Tech company pledges free remote phone service to all UK schools to support their communication challenges during Coronavirus outbreak
CircleLoop, the cloud-based phone system for business, today announces that it will fund a pledge to provide free business telephony to any school, healthcare provider or charity who is facing remote working challenges, due to the unprecedented outbreak of Coronavirus across the country.
The service will be offered free of charge for the next 3-months to any existing or new customers who need to facilitate remote, mobile or flexible working at short notice. The internet-based phone system can be live in a matter of minutes, following completion of a short online form, with no card or payment details required. It supports calling, call menus and greetings, voicemail transcription and a range of other features.
Since it was founded in 2016, CircleLoop has rapidly established itself as an alternative to the normal telecoms approach, as businesses continue to shift to Voice over Internet Protocol (VoIP) and cloud services generally. CircleLoop operates as a self-service tool and it works anywhere over the internet in desktop and mobile applications instead of using traditional desk-phones. As such, organisations required to self-isolate, but which may not have existing structures in place to facilitate remote working, can use CircleLoop to maintain connectivity and accessibility for their workforce, with immediate notice.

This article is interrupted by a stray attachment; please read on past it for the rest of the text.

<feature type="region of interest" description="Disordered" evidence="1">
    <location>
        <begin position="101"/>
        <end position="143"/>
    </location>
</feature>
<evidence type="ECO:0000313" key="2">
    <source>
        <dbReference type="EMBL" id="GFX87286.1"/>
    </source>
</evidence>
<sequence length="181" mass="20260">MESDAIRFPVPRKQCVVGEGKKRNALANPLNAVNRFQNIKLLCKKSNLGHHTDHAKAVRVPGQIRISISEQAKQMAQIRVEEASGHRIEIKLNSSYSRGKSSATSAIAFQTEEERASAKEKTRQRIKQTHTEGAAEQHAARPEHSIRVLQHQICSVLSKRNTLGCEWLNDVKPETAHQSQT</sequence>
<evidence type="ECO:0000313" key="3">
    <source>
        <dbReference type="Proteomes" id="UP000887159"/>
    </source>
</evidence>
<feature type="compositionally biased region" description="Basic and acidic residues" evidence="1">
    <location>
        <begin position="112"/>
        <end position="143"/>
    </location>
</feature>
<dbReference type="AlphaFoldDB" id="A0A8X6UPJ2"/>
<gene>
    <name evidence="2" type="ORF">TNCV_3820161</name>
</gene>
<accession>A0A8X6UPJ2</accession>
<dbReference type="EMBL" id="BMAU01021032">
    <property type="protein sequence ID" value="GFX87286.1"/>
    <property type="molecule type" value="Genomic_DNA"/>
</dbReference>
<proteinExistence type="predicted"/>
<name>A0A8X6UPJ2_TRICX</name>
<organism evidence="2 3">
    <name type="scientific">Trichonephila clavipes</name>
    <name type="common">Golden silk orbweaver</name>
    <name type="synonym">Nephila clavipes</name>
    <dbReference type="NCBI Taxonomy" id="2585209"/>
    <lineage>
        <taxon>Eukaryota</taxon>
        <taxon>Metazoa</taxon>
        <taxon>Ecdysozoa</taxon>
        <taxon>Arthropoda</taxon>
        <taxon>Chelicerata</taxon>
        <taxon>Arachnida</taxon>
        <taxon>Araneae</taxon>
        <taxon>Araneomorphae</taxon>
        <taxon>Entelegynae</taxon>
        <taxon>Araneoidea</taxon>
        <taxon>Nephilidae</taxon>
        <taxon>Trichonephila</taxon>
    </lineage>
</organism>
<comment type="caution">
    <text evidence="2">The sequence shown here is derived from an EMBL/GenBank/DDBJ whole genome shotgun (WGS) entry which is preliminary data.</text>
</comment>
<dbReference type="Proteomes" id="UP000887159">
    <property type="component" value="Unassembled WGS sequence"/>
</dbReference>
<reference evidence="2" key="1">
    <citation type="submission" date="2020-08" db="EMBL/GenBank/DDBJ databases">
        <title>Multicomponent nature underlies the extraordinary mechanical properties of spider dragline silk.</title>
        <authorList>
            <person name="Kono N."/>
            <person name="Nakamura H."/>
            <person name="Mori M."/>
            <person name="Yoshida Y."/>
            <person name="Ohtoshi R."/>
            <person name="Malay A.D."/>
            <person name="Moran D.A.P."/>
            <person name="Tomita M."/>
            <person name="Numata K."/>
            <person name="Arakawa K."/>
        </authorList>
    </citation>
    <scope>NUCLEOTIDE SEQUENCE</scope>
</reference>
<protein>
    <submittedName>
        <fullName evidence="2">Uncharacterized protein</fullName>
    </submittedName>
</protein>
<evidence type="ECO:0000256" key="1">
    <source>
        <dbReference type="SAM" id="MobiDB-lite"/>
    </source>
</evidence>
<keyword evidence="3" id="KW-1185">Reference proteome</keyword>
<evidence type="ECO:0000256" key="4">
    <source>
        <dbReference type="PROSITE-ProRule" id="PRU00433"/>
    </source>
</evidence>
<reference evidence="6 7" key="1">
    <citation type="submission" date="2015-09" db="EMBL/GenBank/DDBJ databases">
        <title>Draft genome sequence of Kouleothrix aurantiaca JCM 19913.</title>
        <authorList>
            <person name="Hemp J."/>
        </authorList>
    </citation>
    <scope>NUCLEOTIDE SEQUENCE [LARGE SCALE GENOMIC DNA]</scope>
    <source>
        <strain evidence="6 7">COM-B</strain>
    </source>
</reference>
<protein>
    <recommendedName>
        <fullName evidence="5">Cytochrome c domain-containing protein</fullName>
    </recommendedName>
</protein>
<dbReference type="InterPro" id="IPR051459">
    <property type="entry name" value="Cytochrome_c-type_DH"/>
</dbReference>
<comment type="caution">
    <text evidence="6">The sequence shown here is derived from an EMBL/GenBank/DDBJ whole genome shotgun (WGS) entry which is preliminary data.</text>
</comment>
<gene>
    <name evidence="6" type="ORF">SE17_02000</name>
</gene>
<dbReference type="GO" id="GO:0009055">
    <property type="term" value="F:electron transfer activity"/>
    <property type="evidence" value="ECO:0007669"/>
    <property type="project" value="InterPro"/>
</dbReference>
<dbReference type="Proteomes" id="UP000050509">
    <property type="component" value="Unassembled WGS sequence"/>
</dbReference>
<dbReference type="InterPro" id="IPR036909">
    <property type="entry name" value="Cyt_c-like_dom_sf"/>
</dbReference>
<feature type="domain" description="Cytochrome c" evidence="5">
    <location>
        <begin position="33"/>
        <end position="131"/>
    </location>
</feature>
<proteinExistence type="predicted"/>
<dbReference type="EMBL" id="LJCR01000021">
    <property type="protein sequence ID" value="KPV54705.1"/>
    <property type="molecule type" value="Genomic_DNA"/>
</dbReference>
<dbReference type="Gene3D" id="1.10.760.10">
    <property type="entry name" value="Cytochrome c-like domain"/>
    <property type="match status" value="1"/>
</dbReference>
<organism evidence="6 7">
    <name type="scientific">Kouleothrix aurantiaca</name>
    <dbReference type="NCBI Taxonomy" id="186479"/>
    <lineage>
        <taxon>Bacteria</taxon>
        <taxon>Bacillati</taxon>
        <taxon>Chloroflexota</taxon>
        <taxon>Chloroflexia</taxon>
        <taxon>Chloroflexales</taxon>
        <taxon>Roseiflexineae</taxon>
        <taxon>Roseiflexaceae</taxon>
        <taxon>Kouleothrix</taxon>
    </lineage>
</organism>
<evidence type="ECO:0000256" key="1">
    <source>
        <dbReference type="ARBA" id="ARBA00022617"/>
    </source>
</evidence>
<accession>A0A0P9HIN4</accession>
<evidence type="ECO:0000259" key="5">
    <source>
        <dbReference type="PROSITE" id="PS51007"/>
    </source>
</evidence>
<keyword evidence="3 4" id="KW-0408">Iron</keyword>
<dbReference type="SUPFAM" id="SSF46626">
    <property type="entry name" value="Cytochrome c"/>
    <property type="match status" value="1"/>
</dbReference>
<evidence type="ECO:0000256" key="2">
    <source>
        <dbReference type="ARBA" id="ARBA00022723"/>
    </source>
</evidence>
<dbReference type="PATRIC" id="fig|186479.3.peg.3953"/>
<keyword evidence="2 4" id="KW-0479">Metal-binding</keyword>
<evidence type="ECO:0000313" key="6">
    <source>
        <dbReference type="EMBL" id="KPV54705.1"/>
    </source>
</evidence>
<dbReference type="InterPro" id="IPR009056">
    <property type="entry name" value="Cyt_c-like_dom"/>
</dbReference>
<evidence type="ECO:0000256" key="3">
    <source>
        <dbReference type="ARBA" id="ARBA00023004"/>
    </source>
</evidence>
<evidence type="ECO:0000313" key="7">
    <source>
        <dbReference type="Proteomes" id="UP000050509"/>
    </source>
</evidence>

Damian Hanson, co-founder of CircleLoop, commented: “Here at CircleLoop we recognise the unprecedented issues that the Coronavirus outbreak is causing for businesses of all shapes and sizes. As a team we wanted to do something to try to make the pressures experienced by schools, healthcare providers and charities a little easier when needing to work remotely during self-isolation periods in the coming weeks.”
Schools, healthcare providers and charities looking to take advantage of this free remote phone service can sign-up instantly at https://www.circleloop.com/coronavirus